Written by: Janeth Peterson, LMSW, Family Advocate Intern Supervisor
July 30, 2020, National Intern Day – Over the past few months while school districts and parents across the United States have been preparing for what is to be an extraordinarily different start to new school year, many college students have been scrambling to find ways to meet necessary graduation requirements. Numerous degree programs require students to complete a set number of hours through an internship program. Unfortunately, COVID-19 has made obtaining these hours nearly impossible. Many businesses and non-profits have had to implement drastic changes for the safety of their staff. Some have temporarily closed their doors, allowed staff members to work from home, implemented staff rotations, or ceased hiring new staff or interns to avoid one-on-one training. This comes as a detrimental blow to college students pursuing specific degrees. Majors such as Criminal Justice, Child Development, and Psychology require over 200 hours a semester and in the state of Texas, social work students are required to complete over 480 hours.
For many years, Children’s Advocacy Center of Collin County (CACCC) has molded future advocates for children through our Family Advocate Internship Program. This program was established years ago to meet a vital need. A vital need not only for college students to gain experience and internship hours, but also a need for our Center to offer services to every client who walks through our doors. We are committed to providing a hands-on experience for undergraduate and graduate students studying social work, child development, or other human services studies; and I am proud that we have continued this commitment throughout this pandemic.
Although many child welfare agencies have implemented new protocols in order to continue providing services during this crisis, others have not been as fortunate. Internships provided by these agencies are a critical component for college students as it carries a major significance when entering the job market. Internships provide hands-on experience, opportunities to creating a professional network and often, they can help transition students into a full-time position.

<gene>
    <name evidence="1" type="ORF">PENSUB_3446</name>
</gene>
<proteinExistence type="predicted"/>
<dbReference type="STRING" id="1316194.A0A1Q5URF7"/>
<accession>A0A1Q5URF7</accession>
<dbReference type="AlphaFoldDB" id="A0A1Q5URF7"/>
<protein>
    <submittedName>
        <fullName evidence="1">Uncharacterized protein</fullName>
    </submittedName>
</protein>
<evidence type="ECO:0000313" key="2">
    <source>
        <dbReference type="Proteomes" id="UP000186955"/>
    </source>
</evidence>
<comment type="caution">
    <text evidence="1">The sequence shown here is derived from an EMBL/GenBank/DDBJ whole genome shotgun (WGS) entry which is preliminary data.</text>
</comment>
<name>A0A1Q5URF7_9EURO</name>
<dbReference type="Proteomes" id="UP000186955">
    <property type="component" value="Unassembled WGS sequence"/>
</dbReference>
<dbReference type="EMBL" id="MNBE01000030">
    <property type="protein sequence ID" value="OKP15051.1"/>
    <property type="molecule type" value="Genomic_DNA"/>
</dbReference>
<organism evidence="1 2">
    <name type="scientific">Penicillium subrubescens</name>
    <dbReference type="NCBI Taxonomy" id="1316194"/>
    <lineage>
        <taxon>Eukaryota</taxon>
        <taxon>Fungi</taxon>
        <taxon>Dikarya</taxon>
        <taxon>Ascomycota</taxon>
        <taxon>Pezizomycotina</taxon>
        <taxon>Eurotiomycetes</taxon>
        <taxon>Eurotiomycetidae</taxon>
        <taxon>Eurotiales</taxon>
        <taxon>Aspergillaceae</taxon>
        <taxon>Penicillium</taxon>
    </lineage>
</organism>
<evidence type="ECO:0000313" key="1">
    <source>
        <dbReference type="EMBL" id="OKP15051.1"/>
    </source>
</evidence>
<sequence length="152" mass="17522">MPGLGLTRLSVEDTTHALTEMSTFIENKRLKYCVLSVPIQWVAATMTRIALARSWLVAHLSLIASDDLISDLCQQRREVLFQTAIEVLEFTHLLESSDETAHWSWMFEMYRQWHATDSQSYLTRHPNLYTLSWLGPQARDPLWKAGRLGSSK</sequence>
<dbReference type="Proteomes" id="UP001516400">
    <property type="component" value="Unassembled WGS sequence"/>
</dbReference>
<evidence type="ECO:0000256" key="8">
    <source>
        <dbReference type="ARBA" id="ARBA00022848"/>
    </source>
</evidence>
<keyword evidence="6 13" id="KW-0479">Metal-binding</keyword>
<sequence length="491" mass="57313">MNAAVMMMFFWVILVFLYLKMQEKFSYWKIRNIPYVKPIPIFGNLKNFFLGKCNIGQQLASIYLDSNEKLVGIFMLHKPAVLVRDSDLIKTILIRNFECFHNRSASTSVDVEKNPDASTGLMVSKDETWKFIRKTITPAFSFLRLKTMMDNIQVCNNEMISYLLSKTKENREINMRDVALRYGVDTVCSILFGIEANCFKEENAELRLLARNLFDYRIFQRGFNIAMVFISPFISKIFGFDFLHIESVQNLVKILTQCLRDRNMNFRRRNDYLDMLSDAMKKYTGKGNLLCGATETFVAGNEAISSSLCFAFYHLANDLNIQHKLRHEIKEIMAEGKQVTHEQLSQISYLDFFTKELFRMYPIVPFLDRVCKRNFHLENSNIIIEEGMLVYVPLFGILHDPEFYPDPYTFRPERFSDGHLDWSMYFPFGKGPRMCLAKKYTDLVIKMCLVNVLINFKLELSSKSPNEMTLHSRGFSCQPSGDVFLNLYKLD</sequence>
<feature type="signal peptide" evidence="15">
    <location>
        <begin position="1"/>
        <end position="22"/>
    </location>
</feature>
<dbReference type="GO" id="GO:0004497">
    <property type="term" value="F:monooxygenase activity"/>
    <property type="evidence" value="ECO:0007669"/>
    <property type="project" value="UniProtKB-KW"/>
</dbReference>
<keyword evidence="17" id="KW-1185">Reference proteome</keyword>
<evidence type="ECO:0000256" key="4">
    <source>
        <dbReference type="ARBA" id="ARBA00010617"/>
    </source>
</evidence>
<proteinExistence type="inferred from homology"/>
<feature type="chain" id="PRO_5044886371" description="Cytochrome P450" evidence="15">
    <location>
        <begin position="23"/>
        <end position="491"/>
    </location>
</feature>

Our Family Advocate Internship program provides students with the opportunity to work directly with client families, as well as assist our Multi-Disciplinary Team in investigations and manage cases of alleged abuse and neglect. I truly believe in providing interns the proper foundation for their future careers. I was an intern in the Family Advocacy Internship Program many years ago, 10 to be exact, and I now have the privilege of supervising these wonderful students. This summer, we have 13 Family Advocate Intern Caseworkers and their responsibilities look a little different than in years past. COVID-19 has affected many areas of our lives, but we had no clue it would affect our interns the way it did. Prior to the pandemic, our intern caseworkers were in the trenches shadowing law enforcement officials who were serving warrants and making arrests. They were observing Child Protective Services agents in the field while diligently taking notes for the worker. They were also attending criminal trials and observing the final stages of child abuse investigations. Past interns were also able to gain child interaction skills by providing childcare to our Multi-Disciplinary Team and observing court mandated supervised visits. Interns were building relationships with our forensic interviewers by asking questions pertaining to the field and observing live interviews. Interns would also shadow our Family Advocates as they implemented various intervention skills help families as they arrived to our Center.
Our students were attending specialized trainings that would benefit their careers in the long run. But most importantly, they were providing case management services to clients who lacked the resources and services to unidentified needs. Cases that are assigned to our interns are referred by CPS workers and law enforcement. These cases typically do not have a criminal component, and the families need assistance with resources and support. In some cases, our master level students have had the opportunity to assist clients applying for Crime Victim’s Compensation, a program established by the Office of the Attorney General to victims of crime.